Sometimes a man hits upon a place to which he mysteriously feels he belongs. Here is the home he sought, and he will settle amid scenes that he has never seen before, among men he has never known, as though they were familiar to him from his birth. Here at least he finds rest. (W Somerset Maugham 1919).

When I think about my home waters they most likely will be different than yours but words alone cannot create your home water. My home water is a special place where everything seems to come together. I encounter life and death situations every day as a health care professional and a retreat to the home water is a place where everything seems to come together. A calm settles in – It is the twitch of the lure – the cast to the left of the stump – the water pressure pushing against the waders – the sound of teal flying overhead. Things start to smooth out – So what is it about that place?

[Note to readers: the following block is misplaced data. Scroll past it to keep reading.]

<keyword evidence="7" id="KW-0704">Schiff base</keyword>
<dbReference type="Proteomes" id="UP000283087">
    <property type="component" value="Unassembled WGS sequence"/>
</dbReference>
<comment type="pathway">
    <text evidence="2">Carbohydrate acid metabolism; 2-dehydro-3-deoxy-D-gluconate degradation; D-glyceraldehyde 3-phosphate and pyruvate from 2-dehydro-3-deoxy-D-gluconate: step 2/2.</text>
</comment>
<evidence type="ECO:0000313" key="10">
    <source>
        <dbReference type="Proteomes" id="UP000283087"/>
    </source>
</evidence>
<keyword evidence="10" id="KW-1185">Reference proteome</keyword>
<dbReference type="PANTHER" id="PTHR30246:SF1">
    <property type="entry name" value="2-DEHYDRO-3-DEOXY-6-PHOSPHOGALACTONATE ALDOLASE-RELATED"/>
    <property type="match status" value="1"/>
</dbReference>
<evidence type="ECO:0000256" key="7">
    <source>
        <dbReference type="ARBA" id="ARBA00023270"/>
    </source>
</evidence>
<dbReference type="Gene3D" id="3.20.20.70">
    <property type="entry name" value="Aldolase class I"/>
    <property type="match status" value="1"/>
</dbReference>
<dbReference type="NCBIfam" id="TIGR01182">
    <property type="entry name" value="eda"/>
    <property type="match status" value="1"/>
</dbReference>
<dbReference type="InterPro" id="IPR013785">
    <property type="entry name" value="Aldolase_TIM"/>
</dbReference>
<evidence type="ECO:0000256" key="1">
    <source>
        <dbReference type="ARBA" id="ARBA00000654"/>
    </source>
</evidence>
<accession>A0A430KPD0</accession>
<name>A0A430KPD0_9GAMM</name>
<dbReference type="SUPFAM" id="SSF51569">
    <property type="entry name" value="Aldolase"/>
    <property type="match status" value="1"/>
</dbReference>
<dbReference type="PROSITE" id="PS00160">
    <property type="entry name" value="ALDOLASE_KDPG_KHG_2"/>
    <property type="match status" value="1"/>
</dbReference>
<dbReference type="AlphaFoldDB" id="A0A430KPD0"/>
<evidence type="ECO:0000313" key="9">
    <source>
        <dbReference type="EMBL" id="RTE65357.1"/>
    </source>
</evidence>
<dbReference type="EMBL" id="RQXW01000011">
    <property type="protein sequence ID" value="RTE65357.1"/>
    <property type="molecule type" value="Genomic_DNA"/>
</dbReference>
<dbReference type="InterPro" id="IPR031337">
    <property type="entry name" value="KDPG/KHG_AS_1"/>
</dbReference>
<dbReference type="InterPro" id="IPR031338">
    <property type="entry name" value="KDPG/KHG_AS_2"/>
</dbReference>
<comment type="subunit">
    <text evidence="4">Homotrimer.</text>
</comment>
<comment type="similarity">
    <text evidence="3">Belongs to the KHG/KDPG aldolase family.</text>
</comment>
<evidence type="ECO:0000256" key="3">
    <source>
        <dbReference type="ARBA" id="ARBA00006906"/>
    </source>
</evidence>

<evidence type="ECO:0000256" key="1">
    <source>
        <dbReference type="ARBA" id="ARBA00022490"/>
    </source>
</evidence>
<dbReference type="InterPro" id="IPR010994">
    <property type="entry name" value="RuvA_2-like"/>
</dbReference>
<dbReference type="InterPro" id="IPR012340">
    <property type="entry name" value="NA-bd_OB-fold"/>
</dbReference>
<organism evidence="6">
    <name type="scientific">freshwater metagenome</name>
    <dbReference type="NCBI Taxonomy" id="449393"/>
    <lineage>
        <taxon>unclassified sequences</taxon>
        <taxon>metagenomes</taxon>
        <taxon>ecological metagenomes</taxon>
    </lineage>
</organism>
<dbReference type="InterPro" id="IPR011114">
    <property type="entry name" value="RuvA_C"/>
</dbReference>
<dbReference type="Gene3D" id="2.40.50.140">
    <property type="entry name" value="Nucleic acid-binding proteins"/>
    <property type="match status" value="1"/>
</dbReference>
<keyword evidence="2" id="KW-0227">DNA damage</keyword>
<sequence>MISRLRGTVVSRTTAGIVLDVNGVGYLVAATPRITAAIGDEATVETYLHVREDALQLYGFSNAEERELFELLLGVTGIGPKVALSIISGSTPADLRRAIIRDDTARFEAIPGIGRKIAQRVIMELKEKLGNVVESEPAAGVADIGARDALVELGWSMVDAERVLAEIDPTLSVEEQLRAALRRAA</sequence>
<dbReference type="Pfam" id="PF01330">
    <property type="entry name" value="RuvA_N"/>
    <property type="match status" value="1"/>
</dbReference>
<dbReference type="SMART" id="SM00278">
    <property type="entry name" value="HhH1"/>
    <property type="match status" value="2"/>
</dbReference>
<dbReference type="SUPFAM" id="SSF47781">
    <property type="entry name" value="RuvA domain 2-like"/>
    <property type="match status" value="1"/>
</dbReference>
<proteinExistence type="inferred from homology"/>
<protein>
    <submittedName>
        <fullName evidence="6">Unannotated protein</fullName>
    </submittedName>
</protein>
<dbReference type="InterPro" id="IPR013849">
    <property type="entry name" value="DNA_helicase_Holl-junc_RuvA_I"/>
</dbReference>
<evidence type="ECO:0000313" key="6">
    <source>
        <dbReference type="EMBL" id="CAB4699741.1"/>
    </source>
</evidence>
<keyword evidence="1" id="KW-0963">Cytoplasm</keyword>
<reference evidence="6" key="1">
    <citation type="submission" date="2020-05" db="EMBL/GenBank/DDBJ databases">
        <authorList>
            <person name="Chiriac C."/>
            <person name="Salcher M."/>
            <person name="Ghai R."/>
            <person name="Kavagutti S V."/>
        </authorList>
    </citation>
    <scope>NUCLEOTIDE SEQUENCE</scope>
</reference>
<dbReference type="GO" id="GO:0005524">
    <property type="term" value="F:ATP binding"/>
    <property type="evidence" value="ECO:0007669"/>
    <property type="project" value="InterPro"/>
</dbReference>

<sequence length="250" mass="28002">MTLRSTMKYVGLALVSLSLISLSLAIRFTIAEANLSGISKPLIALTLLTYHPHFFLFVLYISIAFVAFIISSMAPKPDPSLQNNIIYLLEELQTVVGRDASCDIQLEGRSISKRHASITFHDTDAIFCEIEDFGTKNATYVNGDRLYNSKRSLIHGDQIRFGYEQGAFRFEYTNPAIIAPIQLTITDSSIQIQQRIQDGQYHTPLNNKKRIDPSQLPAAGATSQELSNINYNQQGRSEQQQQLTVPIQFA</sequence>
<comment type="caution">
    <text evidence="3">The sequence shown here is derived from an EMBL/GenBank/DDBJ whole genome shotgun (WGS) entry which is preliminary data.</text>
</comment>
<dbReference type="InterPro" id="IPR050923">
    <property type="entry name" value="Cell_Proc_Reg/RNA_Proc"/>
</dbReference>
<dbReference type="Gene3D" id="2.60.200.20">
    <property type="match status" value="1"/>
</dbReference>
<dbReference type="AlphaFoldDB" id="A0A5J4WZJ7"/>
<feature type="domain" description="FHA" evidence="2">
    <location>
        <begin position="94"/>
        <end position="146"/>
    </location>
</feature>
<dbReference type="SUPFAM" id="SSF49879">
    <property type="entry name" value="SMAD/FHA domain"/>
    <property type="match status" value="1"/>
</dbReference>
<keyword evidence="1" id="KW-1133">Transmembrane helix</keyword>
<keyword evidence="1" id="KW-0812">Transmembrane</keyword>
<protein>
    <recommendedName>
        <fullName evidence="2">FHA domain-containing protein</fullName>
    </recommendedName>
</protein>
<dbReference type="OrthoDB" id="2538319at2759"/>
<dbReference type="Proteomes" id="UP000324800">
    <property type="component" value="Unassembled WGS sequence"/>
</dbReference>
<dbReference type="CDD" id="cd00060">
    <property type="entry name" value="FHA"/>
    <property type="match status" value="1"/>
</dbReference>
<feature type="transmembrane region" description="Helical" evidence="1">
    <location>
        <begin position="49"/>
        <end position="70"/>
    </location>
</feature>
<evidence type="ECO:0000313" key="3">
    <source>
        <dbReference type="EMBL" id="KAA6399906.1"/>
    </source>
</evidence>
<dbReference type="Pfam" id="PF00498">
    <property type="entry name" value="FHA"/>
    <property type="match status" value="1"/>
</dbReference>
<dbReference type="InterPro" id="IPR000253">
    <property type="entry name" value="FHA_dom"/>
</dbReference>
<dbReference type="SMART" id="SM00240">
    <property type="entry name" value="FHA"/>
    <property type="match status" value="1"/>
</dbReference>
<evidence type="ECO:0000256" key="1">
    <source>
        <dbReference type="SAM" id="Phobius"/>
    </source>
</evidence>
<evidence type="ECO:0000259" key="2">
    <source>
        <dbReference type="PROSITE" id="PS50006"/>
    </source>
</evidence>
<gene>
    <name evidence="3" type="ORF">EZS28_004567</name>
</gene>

For many of us we think that home water is a place in our youth. Perhaps the place where as a child you learned to fish, or caught that special fish, or a place where it was you and a special person such as your dad or brother shows you. I had such a place. I grew up in suburban Houston and my family was fortunate to be able to have a small cabin on a lake in East Texas. I started out fishing with a cane pole and worms and then graduated to a fly rod at age 9. We had a small wooden row boat that my dad christened “The Sieve" that he and my mom used. East Texas lakes limit the prospects for fly casting from the banks because of all of the trees so I quickly learned to wade the shallows in search of fish that would hit the poppers purchased from Western Auto. I had one special spot on that lake – a big cove that was reached by hiking through a heavily wooded area, climbing a high bank and conquering all types of obstacles to get to my secret place. I especially remember one morning when I was fishing in waist deep water and a heavy fog rolled in rather quickly. I could not see 10 yards in any direction. Pretty intimidating for a young guy of 10 but I just kept on fishing until the sun burned off the fog a couple of hours later. Numerous adventures followed and I thought that this should be my home water.